Lehigh Valley psychiatrist claimed he saw 120 patients in 1 day, feds say
By Sarah Cassi
April 22, 2020
Pramod Pilania – Psychiatrist
A psychiatrist at the Lehigh Valley Community Mental Health Centers who claimed he was able to see more than 120 patients in one day at Valley and Philadelphia clinics has reached a settlement with federal prosecutors.
Dr. Pramod Pilania said he was able to see that many patients and traveled between clinics at the Northeast Community Mental Health Centers in Philadelphia and the Lehigh Valley Community Mental Health Centers locations in Allentown, Bethlehem, and Reading, the U.S. Attorneys Office for the Eastern District of Pennsylvania said.
Pilania will now pay $91,109 under a settlement agreement to resolve potential liability under the False Claims Act.
“Dr. Pilania, who has never had any legal issues before, regrets his involvement in this case, but is proud that he cooperated with the government’s investigation in every way,” his attorney, Abraham Rein said. “He looks forward to moving on with his work during this difficult time.”
“The allegations against Dr. Pilania – that he billed federally funded healthcare programs for over 120 patients per day while also commuting between locations that are an hour’s driving distance apart – are egregious,” U.S. Attorney William McSwain said. “My office is committed to rooting out healthcare fraud and protecting the integrity of our Medicare and Medicaid systems by holding everyone involved accountable, including any providers who try to cheat those systems.”
Pilania, claimed to have seen more than 120 Medicaid patients, including children, in a single day, on six dates in 2010, according to a news release.
On each of the dates in question, Pilania said he travelled between the Northeast clinic in Philadelphia and the Lehigh Valley clinic in Allentown.
Federal authorities said under Medicaid time requirements, it was impossible Pilania saw that many patients in one day.
Medicaid administrators are required to have “medication management” or “med check” visits last at least 15 minutes long, and practitioners have to record the start and end times on patient encounter forms.
If Pilania saw 120 patients in one day, and stuck to the 15-minute requirement, it would have taken him 30 hours, authorities said.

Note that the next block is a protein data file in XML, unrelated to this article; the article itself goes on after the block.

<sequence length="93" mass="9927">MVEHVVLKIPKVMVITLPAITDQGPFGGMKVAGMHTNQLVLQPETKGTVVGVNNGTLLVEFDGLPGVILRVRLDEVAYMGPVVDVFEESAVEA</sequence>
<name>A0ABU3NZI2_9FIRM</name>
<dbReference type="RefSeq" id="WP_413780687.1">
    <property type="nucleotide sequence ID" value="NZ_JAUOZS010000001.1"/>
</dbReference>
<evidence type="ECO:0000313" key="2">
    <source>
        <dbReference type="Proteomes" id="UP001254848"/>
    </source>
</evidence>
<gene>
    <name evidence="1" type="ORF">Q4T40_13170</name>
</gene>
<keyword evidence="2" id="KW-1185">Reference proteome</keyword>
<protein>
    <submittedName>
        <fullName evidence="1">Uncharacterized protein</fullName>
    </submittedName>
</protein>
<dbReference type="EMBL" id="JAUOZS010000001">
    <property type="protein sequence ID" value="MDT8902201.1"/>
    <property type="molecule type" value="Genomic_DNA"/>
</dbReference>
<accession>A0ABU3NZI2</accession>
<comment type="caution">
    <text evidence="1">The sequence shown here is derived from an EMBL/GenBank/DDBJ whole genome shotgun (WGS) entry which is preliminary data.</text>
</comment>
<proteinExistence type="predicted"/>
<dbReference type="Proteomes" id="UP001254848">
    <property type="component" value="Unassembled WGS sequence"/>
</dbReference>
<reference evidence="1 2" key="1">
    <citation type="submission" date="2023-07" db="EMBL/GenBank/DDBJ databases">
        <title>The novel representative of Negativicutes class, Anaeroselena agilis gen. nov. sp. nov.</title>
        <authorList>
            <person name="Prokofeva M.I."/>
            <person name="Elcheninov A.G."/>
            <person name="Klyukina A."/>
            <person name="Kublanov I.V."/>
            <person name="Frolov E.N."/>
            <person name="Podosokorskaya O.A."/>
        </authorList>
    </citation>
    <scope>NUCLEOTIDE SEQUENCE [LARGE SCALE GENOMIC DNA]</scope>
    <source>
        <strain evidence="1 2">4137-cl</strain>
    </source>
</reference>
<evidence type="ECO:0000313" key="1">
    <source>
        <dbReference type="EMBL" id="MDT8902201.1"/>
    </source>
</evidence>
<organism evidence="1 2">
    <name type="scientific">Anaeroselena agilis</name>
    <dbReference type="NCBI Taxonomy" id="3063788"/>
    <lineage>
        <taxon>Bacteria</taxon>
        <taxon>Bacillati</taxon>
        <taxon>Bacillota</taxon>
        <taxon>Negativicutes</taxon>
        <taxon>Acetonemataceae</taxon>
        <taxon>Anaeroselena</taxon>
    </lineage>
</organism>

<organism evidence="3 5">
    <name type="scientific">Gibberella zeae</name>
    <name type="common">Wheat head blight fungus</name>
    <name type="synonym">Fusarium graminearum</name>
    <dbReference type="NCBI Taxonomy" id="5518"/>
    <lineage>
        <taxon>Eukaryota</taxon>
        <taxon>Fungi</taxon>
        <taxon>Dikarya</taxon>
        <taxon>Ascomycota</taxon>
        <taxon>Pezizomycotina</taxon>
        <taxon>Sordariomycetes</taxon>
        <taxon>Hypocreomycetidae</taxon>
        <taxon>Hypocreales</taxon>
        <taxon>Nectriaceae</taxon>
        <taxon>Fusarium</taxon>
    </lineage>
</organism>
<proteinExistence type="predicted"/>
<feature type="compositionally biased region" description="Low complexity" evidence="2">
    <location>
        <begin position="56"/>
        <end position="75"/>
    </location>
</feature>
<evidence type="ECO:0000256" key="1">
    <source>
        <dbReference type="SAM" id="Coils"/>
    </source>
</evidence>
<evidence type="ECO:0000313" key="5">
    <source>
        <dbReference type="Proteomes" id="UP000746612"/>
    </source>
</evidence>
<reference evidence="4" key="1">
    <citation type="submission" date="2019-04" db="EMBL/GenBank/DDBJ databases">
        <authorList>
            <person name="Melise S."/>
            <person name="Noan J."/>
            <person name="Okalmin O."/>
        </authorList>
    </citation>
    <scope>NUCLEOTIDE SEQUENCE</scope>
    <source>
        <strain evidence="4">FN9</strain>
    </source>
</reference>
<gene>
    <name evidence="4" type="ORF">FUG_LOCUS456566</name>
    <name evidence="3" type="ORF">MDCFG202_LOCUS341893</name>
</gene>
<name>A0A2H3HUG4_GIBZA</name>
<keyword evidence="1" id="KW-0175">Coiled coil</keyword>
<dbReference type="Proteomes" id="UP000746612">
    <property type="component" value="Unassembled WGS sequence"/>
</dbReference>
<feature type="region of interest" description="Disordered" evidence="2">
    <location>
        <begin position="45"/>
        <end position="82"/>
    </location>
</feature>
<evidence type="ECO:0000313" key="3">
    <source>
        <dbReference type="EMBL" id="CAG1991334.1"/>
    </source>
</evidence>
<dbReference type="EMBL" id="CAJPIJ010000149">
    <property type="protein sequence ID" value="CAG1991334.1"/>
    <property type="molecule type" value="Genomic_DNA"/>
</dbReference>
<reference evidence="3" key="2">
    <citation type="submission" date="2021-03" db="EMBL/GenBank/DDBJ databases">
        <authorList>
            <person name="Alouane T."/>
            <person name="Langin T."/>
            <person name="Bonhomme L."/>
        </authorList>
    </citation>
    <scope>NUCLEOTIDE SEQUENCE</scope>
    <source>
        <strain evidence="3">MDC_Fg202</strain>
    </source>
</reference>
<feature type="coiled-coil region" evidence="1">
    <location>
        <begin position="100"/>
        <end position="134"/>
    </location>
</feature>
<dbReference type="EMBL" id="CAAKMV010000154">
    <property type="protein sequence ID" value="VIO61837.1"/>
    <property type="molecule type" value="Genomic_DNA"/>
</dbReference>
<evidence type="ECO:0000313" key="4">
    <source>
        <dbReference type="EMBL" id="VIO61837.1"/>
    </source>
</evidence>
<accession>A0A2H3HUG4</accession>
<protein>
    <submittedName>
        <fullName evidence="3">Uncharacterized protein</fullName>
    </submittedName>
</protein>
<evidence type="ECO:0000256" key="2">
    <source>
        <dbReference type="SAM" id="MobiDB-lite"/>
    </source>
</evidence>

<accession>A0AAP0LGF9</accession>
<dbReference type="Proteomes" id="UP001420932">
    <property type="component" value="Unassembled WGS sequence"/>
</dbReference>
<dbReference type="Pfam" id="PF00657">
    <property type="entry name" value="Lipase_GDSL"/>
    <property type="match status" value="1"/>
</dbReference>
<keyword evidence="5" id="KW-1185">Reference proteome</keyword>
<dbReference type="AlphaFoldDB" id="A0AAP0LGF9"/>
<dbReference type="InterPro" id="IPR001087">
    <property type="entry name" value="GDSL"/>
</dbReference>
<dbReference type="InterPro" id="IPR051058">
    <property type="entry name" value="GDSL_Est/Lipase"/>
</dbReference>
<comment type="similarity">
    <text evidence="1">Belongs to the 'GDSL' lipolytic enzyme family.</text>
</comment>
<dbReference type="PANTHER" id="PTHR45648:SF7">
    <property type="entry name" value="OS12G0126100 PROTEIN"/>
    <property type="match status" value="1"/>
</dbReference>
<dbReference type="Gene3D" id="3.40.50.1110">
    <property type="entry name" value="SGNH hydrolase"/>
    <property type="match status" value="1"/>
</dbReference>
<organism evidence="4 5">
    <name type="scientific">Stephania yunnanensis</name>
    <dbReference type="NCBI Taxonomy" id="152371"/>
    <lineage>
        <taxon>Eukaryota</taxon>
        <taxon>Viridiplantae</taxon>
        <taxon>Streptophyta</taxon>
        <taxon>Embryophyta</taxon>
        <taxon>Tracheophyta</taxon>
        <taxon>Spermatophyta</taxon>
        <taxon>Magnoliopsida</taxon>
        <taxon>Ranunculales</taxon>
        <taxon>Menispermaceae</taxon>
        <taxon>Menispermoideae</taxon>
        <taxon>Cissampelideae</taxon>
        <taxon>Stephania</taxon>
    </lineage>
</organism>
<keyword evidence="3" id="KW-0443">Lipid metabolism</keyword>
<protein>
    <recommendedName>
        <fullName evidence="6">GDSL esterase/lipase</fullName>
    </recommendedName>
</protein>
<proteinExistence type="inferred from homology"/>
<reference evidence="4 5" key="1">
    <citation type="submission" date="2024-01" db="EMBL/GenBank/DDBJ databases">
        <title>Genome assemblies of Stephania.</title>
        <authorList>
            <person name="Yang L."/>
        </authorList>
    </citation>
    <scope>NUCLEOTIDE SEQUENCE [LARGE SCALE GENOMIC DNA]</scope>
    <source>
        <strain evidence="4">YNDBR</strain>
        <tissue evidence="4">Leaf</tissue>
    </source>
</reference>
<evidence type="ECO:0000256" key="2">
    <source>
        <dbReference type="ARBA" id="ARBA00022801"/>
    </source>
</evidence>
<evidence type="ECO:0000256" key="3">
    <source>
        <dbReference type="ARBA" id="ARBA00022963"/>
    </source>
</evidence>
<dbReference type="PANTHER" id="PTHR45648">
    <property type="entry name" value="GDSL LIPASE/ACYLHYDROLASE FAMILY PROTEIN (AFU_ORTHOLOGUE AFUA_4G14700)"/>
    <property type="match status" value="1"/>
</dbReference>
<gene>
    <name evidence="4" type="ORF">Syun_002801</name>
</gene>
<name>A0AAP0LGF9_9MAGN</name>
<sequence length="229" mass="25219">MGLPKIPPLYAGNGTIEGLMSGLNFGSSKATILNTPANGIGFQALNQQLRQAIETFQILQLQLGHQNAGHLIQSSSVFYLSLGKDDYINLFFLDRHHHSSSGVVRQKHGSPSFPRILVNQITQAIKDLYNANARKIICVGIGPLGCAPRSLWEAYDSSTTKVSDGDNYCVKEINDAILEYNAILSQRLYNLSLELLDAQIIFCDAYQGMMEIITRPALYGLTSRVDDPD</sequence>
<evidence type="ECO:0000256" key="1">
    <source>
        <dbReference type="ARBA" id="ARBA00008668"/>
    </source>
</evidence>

According to the settlement agreement, Pilania did not see some of the 120-plus patients for 15 minutes on specific dates. The settlement alleges that Pilania did not record the beginning and ending times on patient encounter forms.
In 2015, the U.S. Attorneys Office filed a civil health care fraud lawsuit against Lehigh Valley Community Mental Health Centers and its principals, Melchor Martinez and Melissa Chlebowski.
At the time, the Northeast and Lehigh Valley clinics were the largest providers of mental health services to Medicaid patients in their respective regions.
The nine Pennsylvania clinics collected about $75 million in federal Medicare and state-and-federal Medicaid payments from 2009 through 2012, the suit states. The Lehigh Valley and Northeast clinics had several hundred employees and, as of 2012, more than 14,000 patients combined.
Authorities said Martinez was convicted in 2000 for billing psychotherapy services not rendered and falsification of records at Philadelphia clinics. As such, he was prohibited from participating in Medicaid, Medicare or any federally funded health care programs.
Melissa Chlebowski, Martinez’s wife and the clinics’ owner, was accused of presenting herself as the “public face” of the clinics, and obscuring her husband’s management of the clinics.
The suit was settled two years ago, and a $3 million consent judgment made against the defendants.